This example provides an indication of the desirability of short residence times and rapid mixing and temperature changes as related to the degradation of backbone polymer during the grafting.
The backbone polymer and graft monomer are the same as are used in Example 2 and the reactor and procedure are those of Example 1. Three graft reactions are conducted, each at a different rate of flow through the reactor, with all other conditions remaining the same. The amount of MAME used is one to two percent and the reaction temperature is 380 to 385 degrees. The melt index testing temperature is 280 degrees. Grafted polymeric material is produced as follows:
______________________________________ ApproximateMaterial Flow Residence Time(Grams/Minute) (Minutes) Melt Index______________________________________188 4.8 52244 3.7 16.3292 3.1 6.8______________________________________
This example utilizes the backbone polymer of Example 2 and fumaric acid graft monomer, each in pellet or powder form, and homogeneously mixed with a three percent fumaric acid content. The reaction temperature is 365 to 370 degrees and the reaction duration is about 3.1 to 3.4 minutes.
The grafted polymeric material is found to contain about 1.5 to 1.6 percent fumaric graft calculated as anhydride. The melt index of the grafted polymeric material is about three using a testing temperature of 280 degrees.
When any of the above examples are repeated using an eligible baffled reactor of larger size or higher capacity, substantially the same results are achieved. For instance, when the reaction of this Example 4 is repeated using an eligible reactor having an inner diameter of about 5 centimeters, the following data is generated: (i) using a mixture with about four percent fumaric acid content, a temperature of about 400 degrees, and a reaction duration of about 3.5 to 4.5 minutes, about 1.75 percent graft is achieved with a melt index (determined at 280 degrees) of about 2.5; (ii) using a mixture with about eight percent fumaric acid content, a temperature of about 365 to 370 degrees, and a reaction duration of about 8 to 8.5 minutes, about 3.5 graft is achieved with a melt index (determined at 280 degrees) of about 15.6.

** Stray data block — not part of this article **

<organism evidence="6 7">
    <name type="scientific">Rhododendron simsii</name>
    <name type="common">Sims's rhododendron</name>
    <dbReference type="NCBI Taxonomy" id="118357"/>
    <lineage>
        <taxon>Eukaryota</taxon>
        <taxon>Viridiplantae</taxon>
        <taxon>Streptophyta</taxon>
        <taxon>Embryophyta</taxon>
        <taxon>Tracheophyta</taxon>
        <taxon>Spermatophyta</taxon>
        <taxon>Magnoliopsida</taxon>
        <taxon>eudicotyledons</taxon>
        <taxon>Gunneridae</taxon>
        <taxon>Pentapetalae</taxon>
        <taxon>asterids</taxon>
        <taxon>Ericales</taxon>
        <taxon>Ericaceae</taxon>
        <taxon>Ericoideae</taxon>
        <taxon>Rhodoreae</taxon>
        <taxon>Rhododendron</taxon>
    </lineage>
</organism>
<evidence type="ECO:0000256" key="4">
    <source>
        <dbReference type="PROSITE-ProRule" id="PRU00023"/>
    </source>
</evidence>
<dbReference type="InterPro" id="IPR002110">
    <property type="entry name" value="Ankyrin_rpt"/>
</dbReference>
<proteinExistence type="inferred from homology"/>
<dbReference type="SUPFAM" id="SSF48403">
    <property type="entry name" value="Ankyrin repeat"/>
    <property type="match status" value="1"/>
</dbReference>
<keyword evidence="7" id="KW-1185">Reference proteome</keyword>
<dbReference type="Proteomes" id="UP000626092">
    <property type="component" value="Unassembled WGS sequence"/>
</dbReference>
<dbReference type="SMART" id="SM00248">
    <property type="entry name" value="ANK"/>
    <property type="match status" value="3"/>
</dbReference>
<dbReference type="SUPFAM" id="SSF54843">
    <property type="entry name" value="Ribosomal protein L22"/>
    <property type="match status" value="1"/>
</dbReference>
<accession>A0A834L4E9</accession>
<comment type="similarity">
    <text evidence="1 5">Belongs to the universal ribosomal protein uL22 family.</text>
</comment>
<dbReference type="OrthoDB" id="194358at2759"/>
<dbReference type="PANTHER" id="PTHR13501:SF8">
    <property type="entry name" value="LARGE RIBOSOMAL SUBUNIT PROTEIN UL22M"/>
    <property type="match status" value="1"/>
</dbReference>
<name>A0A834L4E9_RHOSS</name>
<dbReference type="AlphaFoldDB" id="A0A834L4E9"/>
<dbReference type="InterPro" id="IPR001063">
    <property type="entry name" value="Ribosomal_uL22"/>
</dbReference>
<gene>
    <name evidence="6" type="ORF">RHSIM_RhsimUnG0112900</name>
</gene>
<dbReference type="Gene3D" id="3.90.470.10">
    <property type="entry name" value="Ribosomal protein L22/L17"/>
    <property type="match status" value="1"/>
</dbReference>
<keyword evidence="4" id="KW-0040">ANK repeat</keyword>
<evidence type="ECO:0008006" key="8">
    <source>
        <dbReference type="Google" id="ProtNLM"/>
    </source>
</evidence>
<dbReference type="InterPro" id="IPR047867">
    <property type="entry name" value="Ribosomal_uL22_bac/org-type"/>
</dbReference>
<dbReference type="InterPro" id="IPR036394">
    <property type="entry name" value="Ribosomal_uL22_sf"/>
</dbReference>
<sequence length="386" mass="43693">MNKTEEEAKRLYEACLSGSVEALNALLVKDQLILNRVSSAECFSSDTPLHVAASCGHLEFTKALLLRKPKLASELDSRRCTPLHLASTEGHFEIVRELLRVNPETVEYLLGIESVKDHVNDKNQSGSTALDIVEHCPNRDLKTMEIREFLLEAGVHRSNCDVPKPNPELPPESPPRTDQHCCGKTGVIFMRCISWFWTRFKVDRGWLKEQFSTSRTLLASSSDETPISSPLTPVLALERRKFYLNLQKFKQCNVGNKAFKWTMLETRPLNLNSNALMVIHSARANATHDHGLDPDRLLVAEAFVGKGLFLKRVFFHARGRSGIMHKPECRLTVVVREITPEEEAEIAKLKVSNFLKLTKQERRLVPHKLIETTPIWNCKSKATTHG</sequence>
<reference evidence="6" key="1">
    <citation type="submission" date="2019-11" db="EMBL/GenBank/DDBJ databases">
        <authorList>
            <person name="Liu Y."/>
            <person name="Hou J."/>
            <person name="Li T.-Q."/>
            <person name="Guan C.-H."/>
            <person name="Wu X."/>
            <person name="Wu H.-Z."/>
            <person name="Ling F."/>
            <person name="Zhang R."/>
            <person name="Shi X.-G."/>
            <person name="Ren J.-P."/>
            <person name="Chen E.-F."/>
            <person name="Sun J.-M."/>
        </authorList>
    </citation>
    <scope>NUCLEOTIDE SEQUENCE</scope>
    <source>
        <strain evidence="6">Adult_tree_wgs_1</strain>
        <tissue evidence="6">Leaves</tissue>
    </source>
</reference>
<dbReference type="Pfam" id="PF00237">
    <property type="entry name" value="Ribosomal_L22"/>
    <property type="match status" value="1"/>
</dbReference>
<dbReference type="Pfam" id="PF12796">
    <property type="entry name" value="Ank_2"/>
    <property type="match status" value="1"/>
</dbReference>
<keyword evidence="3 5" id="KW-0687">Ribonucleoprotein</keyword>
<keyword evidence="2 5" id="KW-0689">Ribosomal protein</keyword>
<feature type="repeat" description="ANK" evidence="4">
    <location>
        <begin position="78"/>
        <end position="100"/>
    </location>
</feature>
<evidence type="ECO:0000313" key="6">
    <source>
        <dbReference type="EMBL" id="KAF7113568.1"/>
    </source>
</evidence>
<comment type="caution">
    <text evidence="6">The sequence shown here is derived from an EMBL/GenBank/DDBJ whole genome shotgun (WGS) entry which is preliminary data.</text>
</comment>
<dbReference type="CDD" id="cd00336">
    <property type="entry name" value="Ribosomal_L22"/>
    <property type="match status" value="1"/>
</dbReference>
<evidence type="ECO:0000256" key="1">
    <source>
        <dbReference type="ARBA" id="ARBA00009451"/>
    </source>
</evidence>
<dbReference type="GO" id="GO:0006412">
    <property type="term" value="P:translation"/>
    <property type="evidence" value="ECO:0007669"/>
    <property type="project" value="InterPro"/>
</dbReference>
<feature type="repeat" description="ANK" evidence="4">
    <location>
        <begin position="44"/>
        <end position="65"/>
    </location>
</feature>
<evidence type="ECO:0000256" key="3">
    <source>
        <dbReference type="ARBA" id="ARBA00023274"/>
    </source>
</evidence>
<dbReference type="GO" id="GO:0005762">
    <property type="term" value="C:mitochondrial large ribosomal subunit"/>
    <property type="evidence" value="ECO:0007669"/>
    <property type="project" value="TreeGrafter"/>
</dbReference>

This example demonstrates a variation on the combination of reacting components and introduction of the components into the reacting conditions. Fumaric acid is the graft monomer and high density polyethylene having a melt index of about 3 is the backbone polymer. Polyethylene backbone polymer and about four percent fumaric acid are melt blended below the graft reaction temperature; and then the melt blend is combined on an even weight basis with additional polyethylene backbone polymer. The resulting melt combination is introduced into a reactor as used above, having about a 5-centimeter inner diameter. The reaction temperature is about 400 to 440 degrees and the reaction duration is about 5.2 minutes. About 0.9 percent graft is found in the grafted polymeric material and the melt index is about 15.5.
The grafted polymeric material of this invention finds important use, alone or in combination with other polymeric materials, as an elastomeric material of construction for structural parts such as in machinery requiring gears or bushings of particular slip or friction character. The graft reaction of this invention is used to modify the character of backbone polymer and the grafted polymeric material is used to provide improved qualities to structural polymers already used for a variety of purposes.
1. Field of the Invention